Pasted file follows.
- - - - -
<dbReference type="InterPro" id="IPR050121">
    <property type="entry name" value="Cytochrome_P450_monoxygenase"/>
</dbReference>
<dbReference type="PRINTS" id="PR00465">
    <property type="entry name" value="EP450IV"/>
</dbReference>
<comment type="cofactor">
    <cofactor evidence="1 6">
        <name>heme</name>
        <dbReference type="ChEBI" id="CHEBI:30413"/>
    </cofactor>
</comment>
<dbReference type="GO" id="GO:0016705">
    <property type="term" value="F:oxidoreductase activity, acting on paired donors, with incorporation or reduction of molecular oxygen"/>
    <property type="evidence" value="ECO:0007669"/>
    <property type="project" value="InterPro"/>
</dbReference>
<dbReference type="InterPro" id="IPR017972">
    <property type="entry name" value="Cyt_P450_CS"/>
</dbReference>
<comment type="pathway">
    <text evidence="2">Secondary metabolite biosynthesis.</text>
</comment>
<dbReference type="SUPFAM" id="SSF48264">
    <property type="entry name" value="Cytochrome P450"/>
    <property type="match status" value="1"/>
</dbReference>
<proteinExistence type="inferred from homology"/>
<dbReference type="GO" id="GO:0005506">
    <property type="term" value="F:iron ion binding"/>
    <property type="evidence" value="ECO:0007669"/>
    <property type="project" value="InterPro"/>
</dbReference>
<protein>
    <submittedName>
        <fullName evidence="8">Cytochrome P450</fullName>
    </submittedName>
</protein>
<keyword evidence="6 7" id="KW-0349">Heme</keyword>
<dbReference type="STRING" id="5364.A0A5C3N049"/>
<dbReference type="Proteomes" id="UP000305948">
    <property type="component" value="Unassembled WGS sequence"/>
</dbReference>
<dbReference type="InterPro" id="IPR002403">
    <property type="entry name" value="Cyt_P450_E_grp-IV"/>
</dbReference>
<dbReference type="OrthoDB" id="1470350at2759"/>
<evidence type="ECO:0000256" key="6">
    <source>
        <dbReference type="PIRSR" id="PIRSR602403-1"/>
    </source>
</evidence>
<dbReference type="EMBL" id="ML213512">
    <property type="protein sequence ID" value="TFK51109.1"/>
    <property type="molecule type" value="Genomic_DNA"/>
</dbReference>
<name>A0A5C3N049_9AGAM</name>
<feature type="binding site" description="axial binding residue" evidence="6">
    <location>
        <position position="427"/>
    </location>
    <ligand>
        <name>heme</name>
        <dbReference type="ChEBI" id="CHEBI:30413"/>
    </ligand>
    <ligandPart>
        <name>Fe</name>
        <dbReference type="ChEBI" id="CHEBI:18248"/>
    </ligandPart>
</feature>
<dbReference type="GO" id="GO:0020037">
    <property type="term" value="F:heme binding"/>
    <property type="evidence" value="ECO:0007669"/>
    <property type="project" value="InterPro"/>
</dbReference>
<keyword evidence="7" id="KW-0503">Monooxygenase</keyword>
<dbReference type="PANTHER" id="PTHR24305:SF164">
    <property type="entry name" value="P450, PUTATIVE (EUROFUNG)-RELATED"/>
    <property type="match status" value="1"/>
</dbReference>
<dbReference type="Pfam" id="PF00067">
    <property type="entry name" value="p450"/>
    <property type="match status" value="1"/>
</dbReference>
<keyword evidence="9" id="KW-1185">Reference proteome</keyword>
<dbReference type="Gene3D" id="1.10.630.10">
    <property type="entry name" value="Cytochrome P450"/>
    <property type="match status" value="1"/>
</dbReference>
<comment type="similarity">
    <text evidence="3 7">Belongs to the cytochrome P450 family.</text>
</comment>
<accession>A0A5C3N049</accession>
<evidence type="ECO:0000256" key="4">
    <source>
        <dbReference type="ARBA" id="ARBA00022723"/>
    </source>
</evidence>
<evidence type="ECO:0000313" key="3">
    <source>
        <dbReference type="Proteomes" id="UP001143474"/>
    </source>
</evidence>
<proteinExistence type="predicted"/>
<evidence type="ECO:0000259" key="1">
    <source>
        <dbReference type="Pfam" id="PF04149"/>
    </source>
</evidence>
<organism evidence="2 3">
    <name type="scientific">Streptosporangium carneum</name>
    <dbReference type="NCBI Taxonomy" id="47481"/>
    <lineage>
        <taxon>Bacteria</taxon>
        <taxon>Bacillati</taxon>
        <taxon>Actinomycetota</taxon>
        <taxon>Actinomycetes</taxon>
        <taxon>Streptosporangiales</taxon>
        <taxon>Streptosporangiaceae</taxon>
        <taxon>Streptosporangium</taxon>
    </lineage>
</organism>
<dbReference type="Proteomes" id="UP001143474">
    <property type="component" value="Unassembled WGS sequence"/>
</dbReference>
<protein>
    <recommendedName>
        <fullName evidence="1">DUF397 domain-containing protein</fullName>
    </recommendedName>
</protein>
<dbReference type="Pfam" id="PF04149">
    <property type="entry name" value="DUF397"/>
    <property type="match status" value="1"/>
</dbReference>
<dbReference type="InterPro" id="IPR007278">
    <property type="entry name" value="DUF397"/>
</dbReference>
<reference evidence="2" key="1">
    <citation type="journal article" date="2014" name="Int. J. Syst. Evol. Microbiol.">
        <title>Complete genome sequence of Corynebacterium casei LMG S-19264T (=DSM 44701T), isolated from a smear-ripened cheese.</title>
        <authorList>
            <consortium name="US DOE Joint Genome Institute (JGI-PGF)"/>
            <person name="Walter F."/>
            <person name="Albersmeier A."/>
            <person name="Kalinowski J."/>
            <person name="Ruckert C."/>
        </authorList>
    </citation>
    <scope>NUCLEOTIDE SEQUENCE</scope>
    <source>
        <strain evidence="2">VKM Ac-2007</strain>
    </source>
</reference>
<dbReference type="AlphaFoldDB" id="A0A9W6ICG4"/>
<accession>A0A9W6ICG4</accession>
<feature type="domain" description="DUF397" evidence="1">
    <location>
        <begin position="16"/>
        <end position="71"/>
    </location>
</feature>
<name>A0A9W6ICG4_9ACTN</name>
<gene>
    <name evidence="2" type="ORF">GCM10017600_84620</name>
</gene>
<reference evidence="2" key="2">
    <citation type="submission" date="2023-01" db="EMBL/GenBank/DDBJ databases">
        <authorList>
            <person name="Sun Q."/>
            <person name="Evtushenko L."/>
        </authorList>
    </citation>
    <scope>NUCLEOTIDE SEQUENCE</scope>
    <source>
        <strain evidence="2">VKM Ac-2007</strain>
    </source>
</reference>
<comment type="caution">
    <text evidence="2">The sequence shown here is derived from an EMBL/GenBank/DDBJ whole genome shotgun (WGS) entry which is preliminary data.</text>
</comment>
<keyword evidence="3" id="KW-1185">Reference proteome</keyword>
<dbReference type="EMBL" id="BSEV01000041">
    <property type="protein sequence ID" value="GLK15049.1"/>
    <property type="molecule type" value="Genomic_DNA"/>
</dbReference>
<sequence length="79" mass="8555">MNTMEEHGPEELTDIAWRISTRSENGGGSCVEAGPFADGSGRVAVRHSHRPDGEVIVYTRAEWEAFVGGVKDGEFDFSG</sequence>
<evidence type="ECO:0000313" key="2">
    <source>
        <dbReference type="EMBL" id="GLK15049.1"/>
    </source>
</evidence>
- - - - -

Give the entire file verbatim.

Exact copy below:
<dbReference type="InterPro" id="IPR050121">
    <property type="entry name" value="Cytochrome_P450_monoxygenase"/>
</dbReference>
<dbReference type="PRINTS" id="PR00465">
    <property type="entry name" value="EP450IV"/>
</dbReference>
<comment type="cofactor">
    <cofactor evidence="1 6">
        <name>heme</name>
        <dbReference type="ChEBI" id="CHEBI:30413"/>
    </cofactor>
</comment>
<dbReference type="GO" id="GO:0016705">
    <property type="term" value="F:oxidoreductase activity, acting on paired donors, with incorporation or reduction of molecular oxygen"/>
    <property type="evidence" value="ECO:0007669"/>
    <property type="project" value="InterPro"/>
</dbReference>
<dbReference type="InterPro" id="IPR017972">
    <property type="entry name" value="Cyt_P450_CS"/>
</dbReference>
<comment type="pathway">
    <text evidence="2">Secondary metabolite biosynthesis.</text>
</comment>
<dbReference type="SUPFAM" id="SSF48264">
    <property type="entry name" value="Cytochrome P450"/>
    <property type="match status" value="1"/>
</dbReference>
<proteinExistence type="inferred from homology"/>
<dbReference type="GO" id="GO:0005506">
    <property type="term" value="F:iron ion binding"/>
    <property type="evidence" value="ECO:0007669"/>
    <property type="project" value="InterPro"/>
</dbReference>
<protein>
    <submittedName>
        <fullName evidence="8">Cytochrome P450</fullName>
    </submittedName>
</protein>
<keyword evidence="6 7" id="KW-0349">Heme</keyword>
<dbReference type="STRING" id="5364.A0A5C3N049"/>
<dbReference type="Proteomes" id="UP000305948">
    <property type="component" value="Unassembled WGS sequence"/>
</dbReference>
<dbReference type="InterPro" id="IPR002403">
    <property type="entry name" value="Cyt_P450_E_grp-IV"/>
</dbReference>
<dbReference type="OrthoDB" id="1470350at2759"/>
<evidence type="ECO:0000256" key="6">
    <source>
        <dbReference type="PIRSR" id="PIRSR602403-1"/>
    </source>
</evidence>
<dbReference type="EMBL" id="ML213512">
    <property type="protein sequence ID" value="TFK51109.1"/>
    <property type="molecule type" value="Genomic_DNA"/>
</dbReference>
<name>A0A5C3N049_9AGAM</name>
<feature type="binding site" description="axial binding residue" evidence="6">
    <location>
        <position position="427"/>
    </location>
    <ligand>
        <name>heme</name>
        <dbReference type="ChEBI" id="CHEBI:30413"/>
    </ligand>
    <ligandPart>
        <name>Fe</name>
        <dbReference type="ChEBI" id="CHEBI:18248"/>
    </ligandPart>
</feature>
<dbReference type="GO" id="GO:0020037">
    <property type="term" value="F:heme binding"/>
    <property type="evidence" value="ECO:0007669"/>
    <property type="project" value="InterPro"/>
</dbReference>
<keyword evidence="7" id="KW-0503">Monooxygenase</keyword>
<dbReference type="PANTHER" id="PTHR24305:SF164">
    <property type="entry name" value="P450, PUTATIVE (EUROFUNG)-RELATED"/>
    <property type="match status" value="1"/>
</dbReference>
<dbReference type="Pfam" id="PF00067">
    <property type="entry name" value="p450"/>
    <property type="match status" value="1"/>
</dbReference>
<keyword evidence="9" id="KW-1185">Reference proteome</keyword>
<dbReference type="Gene3D" id="1.10.630.10">
    <property type="entry name" value="Cytochrome P450"/>
    <property type="match status" value="1"/>
</dbReference>
<comment type="similarity">
    <text evidence="3 7">Belongs to the cytochrome P450 family.</text>
</comment>
<accession>A0A5C3N049</accession>
<evidence type="ECO:0000256" key="4">
    <source>
        <dbReference type="ARBA" id="ARBA00022723"/>
    </source>
</evidence>
<evidence type="ECO:0000313" key="3">
    <source>
        <dbReference type="Proteomes" id="UP001143474"/>
    </source>
</evidence>
<proteinExistence type="predicted"/>
<evidence type="ECO:0000259" key="1">
    <source>
        <dbReference type="Pfam" id="PF04149"/>
    </source>
</evidence>
<organism evidence="2 3">
    <name type="scientific">Streptosporangium carneum</name>
    <dbReference type="NCBI Taxonomy" id="47481"/>
    <lineage>
        <taxon>Bacteria</taxon>
        <taxon>Bacillati</taxon>
        <taxon>Actinomycetota</taxon>
        <taxon>Actinomycetes</taxon>
        <taxon>Streptosporangiales</taxon>
        <taxon>Streptosporangiaceae</taxon>
        <taxon>Streptosporangium</taxon>
    </lineage>
</organism>
<dbReference type="Proteomes" id="UP001143474">
    <property type="component" value="Unassembled WGS sequence"/>
</dbReference>
<protein>
    <recommendedName>
        <fullName evidence="1">DUF397 domain-containing protein</fullName>
    </recommendedName>
</protein>
<dbReference type="Pfam" id="PF04149">
    <property type="entry name" value="DUF397"/>
    <property type="match status" value="1"/>
</dbReference>
<dbReference type="InterPro" id="IPR007278">
    <property type="entry name" value="DUF397"/>
</dbReference>
<reference evidence="2" key="1">
    <citation type="journal article" date="2014" name="Int. J. Syst. Evol. Microbiol.">
        <title>Complete genome sequence of Corynebacterium casei LMG S-19264T (=DSM 44701T), isolated from a smear-ripened cheese.</title>
        <authorList>
            <consortium name="US DOE Joint Genome Institute (JGI-PGF)"/>
            <person name="Walter F."/>
            <person name="Albersmeier A."/>
            <person name="Kalinowski J."/>
            <person name="Ruckert C."/>
        </authorList>
    </citation>
    <scope>NUCLEOTIDE SEQUENCE</scope>
    <source>
        <strain evidence="2">VKM Ac-2007</strain>
    </source>
</reference>
<dbReference type="AlphaFoldDB" id="A0A9W6ICG4"/>
<accession>A0A9W6ICG4</accession>
<feature type="domain" description="DUF397" evidence="1">
    <location>
        <begin position="16"/>
        <end position="71"/>
    </location>
</feature>
<name>A0A9W6ICG4_9ACTN</name>
<gene>
    <name evidence="2" type="ORF">GCM10017600_84620</name>
</gene>
<reference evidence="2" key="2">
    <citation type="submission" date="2023-01" db="EMBL/GenBank/DDBJ databases">
        <authorList>
            <person name="Sun Q."/>
            <person name="Evtushenko L."/>
        </authorList>
    </citation>
    <scope>NUCLEOTIDE SEQUENCE</scope>
    <source>
        <strain evidence="2">VKM Ac-2007</strain>
    </source>
</reference>
<comment type="caution">
    <text evidence="2">The sequence shown here is derived from an EMBL/GenBank/DDBJ whole genome shotgun (WGS) entry which is preliminary data.</text>
</comment>
<keyword evidence="3" id="KW-1185">Reference proteome</keyword>
<dbReference type="EMBL" id="BSEV01000041">
    <property type="protein sequence ID" value="GLK15049.1"/>
    <property type="molecule type" value="Genomic_DNA"/>
</dbReference>
<sequence length="79" mass="8555">MNTMEEHGPEELTDIAWRISTRSENGGGSCVEAGPFADGSGRVAVRHSHRPDGEVIVYTRAEWEAFVGGVKDGEFDFSG</sequence>
<evidence type="ECO:0000313" key="2">
    <source>
        <dbReference type="EMBL" id="GLK15049.1"/>
    </source>
</evidence>